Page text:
Happy Birthday, Maddy!

When Maddy turned seven, our family celebrated by beginning a new chapter that was be life changing, helped to raise awareness for those suffering from food allergy, and helped educate people about OIT. Now, as Maddy turns 8, and will begin the 3rd grade, so many possibilities are open to her as a child that doesn't have food allergies standing in her way!

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Check out my other blog, The Best Medicine, about my husband's battle against cancer.

Saturday, January 12, 2013

That's My Girl

Excited to try something new!
New things are difficult for most of us. As adults it is especially difficult to think about new friends, new places, or adopting new routines into our life. I’d really like to think when I am approached with something new I will jump into it with a great attitude - full force with energy and positivity. The truth of the matter is, though, more often I hold back a bit, allowing my reservations to keep me planted in the same place time & time again. Kids, though, usually are not this way. They are amazingly versatile, generally more forward thinking than us, and are more capable than we ever imagined them to be.

Maddy’s proven this to me time and time again in our journey toward freedom from food allergies. She has been nothing short of brave – ingesting this poison each day, twice a day in order to become eventually immune from it. There have been times she’s struggled with the flavor, especially just after she tasted her first peanut.  Some of those times I have joked with her. “Okay, I’ll let Dr. Mayer know we’re all done,” I’ve said playfully.

Quickly she’s replied “No, no! They’re not that bad!” And down the peanuts go!

5 Peanut M&M's = 3 regular peanuts
And who’s to blame her? All her life she’s been scared of anything resembling a peanut, peanut butter, food cross contaminated with peanuts, and has been told to stay away from those offending foods as well. She is at the age where hot dogs are considered their own food group and chicken nuggets from McDonalds are “like the best chicken, mom!” If given an opportunity to make her own dinner she would easily make cereal and if Dad asks about picking up dinner, she quickly yells, “Pizza!” at the phone. She enjoys fruit and vegetables, but much like most kids this age, she must be served the colorful foods in order for them to make it into her mouth and thus her belly; so getting her to like not just a new food, but a food that has been deemed toxic to her an entire lifetime is simply not going to be taken down easily. Those peanuts were NOT her new favorites! She was adding them to her daily routine, however, much loved, they were not!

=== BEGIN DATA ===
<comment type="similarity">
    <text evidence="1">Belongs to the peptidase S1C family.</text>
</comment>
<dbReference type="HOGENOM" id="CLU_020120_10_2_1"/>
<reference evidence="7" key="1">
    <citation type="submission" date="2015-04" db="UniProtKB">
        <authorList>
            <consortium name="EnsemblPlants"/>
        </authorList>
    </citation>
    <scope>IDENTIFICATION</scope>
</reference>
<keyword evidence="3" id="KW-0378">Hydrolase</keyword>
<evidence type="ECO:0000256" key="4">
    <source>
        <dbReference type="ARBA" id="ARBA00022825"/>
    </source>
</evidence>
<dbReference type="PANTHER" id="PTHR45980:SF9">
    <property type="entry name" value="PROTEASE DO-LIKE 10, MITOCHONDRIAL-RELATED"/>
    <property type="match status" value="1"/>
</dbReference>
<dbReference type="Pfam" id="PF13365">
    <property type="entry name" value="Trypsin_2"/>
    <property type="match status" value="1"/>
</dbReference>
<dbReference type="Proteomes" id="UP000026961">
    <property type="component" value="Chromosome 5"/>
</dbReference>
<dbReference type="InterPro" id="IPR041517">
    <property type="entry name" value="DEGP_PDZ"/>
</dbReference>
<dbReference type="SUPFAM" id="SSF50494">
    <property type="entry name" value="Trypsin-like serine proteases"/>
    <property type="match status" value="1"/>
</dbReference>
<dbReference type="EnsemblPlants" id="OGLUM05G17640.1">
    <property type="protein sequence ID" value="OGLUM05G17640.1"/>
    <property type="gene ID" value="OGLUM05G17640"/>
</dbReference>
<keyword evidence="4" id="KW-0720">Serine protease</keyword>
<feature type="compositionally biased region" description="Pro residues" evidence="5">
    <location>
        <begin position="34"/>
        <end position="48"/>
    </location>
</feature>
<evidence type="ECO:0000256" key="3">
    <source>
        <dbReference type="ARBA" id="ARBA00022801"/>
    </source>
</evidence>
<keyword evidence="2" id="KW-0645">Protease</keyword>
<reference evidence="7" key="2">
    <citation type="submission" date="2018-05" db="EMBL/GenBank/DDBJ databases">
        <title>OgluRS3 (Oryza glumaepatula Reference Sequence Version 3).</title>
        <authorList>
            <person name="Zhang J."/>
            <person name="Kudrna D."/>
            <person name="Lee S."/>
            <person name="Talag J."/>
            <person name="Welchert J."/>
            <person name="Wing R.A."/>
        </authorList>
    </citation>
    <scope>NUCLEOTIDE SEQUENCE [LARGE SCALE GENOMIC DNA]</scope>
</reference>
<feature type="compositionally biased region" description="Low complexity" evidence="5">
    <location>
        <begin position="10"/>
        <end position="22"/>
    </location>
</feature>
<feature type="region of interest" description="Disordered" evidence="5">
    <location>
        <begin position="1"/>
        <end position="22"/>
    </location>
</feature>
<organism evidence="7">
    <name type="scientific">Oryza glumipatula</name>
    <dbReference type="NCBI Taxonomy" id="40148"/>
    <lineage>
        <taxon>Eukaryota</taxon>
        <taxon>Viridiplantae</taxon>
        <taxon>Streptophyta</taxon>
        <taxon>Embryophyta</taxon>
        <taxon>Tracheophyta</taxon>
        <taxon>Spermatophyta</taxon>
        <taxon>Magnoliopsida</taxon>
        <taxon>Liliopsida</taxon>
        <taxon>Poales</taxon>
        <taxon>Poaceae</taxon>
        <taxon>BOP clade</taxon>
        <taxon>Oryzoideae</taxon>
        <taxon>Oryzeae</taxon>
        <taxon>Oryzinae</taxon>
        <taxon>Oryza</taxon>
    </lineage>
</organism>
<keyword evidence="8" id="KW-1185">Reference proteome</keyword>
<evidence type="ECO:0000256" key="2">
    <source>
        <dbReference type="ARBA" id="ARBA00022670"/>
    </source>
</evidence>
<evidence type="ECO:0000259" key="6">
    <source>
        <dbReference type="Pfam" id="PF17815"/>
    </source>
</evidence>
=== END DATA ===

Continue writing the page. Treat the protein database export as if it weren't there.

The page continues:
Nonetheless, the weeks did fly by, quite quickly, I might add, after that first peanut. And, like we hope in OIT, they were relatively uneventful. Uneventful is actually rather exciting! Which means NO REACTIONS occurred – no hives popped their ugly heads, no tummy aches cramped our style and no fevers forced their way into our evening plans… nothing happened at all. Life was good! 

Maddy, as I’d said, did not like the peanuts, but the peanuts were tolerating her. Better yet, her immune system was holding strong, and as far as I was concerned was strengthening. My baby was eating peanuts! Every day! And by the third week of peanut dosing, she got a new treat – Peanut M&M’s. This chocolate covered peanut delicacy came with a whole new set of faces not nearly as awful as the plain peanut faces. As the weeks have gone on she has grown to like Peanut M&M’s a tad more than dry roasted peanuts. Hopefully we will get a peanut lover out of her in the long run!

These kids all amaze me!
Her logic and attitude that the peanuts though, her dose, are medicine is flawless; inspiring really. This outlook keeps her head in the game. Nothing is keeping her from that end goal – her eyes are on the prize – OIT graduation! I’m telling you - Jason and I have not even one time had to fight her on taking her dose. Since the day we have started this program, since the minute she decided she was in it, she jumped in it – with the energy and the positivity I spoke of before. Kids are amazing and she is a remarkable little girl. She is becoming an amazing little lady, and will one day be an outstanding woman. 

I told her this exact sentiment as we were driving home from the allergist’s office one day, “I am so proud of you for doing this you know,” I started.

“Why?” She asked. I really don’t think she feels it is an option to not complete this therapy. I remember the conversation so well. It astounds me that a child her age could have such awareness about herself. 

“Well,” how could I word this and do it without tearing up. “When I was your age, I’m really not sure I could do what you are doing – eating peanuts every day, visiting the allergist every week. I think you’re really brave and I’m proud of you.” 

She paused a second, silent, and then said, “If I were your mom, I’d make you.” 
Love this girl!

“What?” I said. 

She replied, “Even if you didn’t like the peanuts, even if you think they are not good. It’s the best thing to do.” 

I’m proud of the little lady she is and I think I know exactly what kind of woman she is going to become… anybody else have an idea?

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